Ready For The World: Melvin Riley (vocals, guitar, keyboards); Gordon Strozier (guitar, background vocals); Willie Triplett (keyboards, percussion, background vocals); Gregory Potts (keyboards, background vocals); John Eaton (bass, background vocals); Gerald Valentine (drums, percussion).
Producers: Ready For The World, Melvin Riley, Gary Spaniola.
Compilation producer: Dana Smart.
Recorded between 1985 & 1994. Includes liner notes by Tanya O'Quinn.
This is part of MCA's 20th Century Masters: The Millennium Collection series.
Personnel: Melvin Riley (vocals, guitar, keyboards); Gordon Strozier (guitar, background vocals); Willie Triplett (keyboards, percussion, background vocals); Gregory Potts (keyboards, background vocals); John Eaton (bass guitar, background vocals); Gerald Valentine (drums, percussion).
Photographer: Jim Shea.
Unknown Contributor Roles: Andy McKaie; Pat Lawrence .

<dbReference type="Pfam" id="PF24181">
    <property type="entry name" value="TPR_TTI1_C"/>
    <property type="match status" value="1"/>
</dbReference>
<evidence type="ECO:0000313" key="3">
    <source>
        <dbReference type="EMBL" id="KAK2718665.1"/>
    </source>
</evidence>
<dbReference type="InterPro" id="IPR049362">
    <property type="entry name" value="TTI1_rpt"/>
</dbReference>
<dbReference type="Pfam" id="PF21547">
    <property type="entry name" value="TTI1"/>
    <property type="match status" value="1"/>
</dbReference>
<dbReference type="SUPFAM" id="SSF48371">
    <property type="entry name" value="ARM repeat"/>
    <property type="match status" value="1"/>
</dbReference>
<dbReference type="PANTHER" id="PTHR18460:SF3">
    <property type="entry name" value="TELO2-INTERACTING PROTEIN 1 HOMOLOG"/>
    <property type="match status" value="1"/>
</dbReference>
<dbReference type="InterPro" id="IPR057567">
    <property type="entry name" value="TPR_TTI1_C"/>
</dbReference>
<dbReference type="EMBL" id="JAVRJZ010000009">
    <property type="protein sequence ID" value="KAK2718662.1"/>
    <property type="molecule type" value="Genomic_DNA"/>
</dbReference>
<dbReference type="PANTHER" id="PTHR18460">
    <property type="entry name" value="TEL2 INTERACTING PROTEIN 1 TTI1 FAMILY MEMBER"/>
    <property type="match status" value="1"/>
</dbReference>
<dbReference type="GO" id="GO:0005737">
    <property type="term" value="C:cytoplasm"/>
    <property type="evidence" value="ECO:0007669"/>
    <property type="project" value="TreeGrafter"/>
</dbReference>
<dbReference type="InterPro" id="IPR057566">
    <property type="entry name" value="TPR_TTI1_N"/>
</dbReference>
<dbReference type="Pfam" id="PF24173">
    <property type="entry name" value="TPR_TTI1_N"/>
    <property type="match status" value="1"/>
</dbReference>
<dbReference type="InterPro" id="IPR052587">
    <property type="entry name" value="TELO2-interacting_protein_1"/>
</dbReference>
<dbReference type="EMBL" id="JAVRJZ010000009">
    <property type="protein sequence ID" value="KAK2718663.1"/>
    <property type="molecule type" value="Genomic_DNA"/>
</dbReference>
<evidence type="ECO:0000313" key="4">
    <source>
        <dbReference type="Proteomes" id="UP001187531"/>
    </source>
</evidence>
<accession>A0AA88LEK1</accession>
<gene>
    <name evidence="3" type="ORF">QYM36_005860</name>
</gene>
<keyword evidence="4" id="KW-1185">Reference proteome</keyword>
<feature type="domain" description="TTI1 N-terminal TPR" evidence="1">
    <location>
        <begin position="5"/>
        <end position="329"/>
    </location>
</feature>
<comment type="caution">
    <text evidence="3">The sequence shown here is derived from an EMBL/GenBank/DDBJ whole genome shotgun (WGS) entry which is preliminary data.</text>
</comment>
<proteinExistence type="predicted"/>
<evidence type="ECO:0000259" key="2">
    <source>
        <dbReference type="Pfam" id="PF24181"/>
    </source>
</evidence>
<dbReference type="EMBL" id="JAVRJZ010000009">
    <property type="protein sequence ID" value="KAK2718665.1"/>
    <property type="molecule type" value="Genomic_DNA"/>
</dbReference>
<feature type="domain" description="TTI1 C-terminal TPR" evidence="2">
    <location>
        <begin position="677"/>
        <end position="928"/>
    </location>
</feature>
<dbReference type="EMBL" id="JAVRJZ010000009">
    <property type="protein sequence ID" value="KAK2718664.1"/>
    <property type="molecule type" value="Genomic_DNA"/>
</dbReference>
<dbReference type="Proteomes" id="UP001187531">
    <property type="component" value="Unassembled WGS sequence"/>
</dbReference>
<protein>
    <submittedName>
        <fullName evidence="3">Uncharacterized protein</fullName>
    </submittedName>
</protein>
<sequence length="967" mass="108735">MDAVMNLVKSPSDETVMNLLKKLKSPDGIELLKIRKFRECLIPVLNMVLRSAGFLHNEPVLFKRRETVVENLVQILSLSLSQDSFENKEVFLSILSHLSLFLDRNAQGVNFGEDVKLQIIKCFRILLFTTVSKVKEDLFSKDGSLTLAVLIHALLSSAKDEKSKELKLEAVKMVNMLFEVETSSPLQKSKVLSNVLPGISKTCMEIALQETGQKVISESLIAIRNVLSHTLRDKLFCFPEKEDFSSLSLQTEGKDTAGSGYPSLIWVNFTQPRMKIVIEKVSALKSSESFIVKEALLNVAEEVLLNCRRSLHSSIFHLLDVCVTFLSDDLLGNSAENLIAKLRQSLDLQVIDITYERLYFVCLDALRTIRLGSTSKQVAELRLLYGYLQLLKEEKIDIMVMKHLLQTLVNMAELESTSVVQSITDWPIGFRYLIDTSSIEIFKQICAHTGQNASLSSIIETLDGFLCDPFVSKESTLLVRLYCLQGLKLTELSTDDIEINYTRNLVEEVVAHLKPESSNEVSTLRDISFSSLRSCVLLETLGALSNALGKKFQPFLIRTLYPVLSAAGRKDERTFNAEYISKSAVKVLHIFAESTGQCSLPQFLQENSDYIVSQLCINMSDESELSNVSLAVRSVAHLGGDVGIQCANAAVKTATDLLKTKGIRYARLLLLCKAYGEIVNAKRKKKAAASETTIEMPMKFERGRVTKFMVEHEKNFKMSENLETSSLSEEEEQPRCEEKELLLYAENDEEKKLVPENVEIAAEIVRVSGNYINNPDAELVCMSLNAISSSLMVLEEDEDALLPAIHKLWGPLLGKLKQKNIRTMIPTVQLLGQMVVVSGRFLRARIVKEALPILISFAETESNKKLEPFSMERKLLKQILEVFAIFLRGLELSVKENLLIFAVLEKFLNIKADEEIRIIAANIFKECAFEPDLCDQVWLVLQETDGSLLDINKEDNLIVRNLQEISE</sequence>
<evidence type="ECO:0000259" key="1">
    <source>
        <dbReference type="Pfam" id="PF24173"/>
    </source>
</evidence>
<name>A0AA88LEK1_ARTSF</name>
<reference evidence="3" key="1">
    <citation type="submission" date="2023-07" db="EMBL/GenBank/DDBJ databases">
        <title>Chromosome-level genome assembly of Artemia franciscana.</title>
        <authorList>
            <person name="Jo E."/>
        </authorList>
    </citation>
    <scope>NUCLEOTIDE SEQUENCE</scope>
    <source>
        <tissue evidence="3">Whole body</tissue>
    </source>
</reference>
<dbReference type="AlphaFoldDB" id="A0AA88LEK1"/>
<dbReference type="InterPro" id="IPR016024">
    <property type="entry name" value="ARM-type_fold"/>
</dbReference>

For a midline-priced compilation, this survey of the work of '80s funk band Ready for the World has a lot going for it. At a running time of 73 and a half minutes, much longer than you expect for a disc with such a modest price, it contains all of the group's chart hits as well as "Whose Is It?," the first chart entry by former bandleader Melvin Riley in 1994. To provide variety from the group's regular hits collection, several of the tracks are presented in unusual mixes or edits. The version of "Ceramic Girl" is taken from a 12" single and runs nearly nine minutes; "Mary Goes 'Round," "Long Time Coming," and "My Girly" are the single versions; "Straight Down to Business" is a single remix version; "Digital Display" is a radio edit; and "Can He Do It (Like This, Can He Do It Like That)" is taken from a promotional 12" single, and is thus making its debut on a commercial release. At the time of their commercial peak, 1985-1986, Ready for the World basically sounded like a Prince clone, aping their Upper Midwest neighbor's funky, synthesized, dance-pop style and his salacious lyrics. Even much later they still sounded like Prince, but they also sounded very dated after trends in R&B music had moved on. But for those who enjoyed them then, this album is a good way to relive their heyday. ~ William Ruhlmann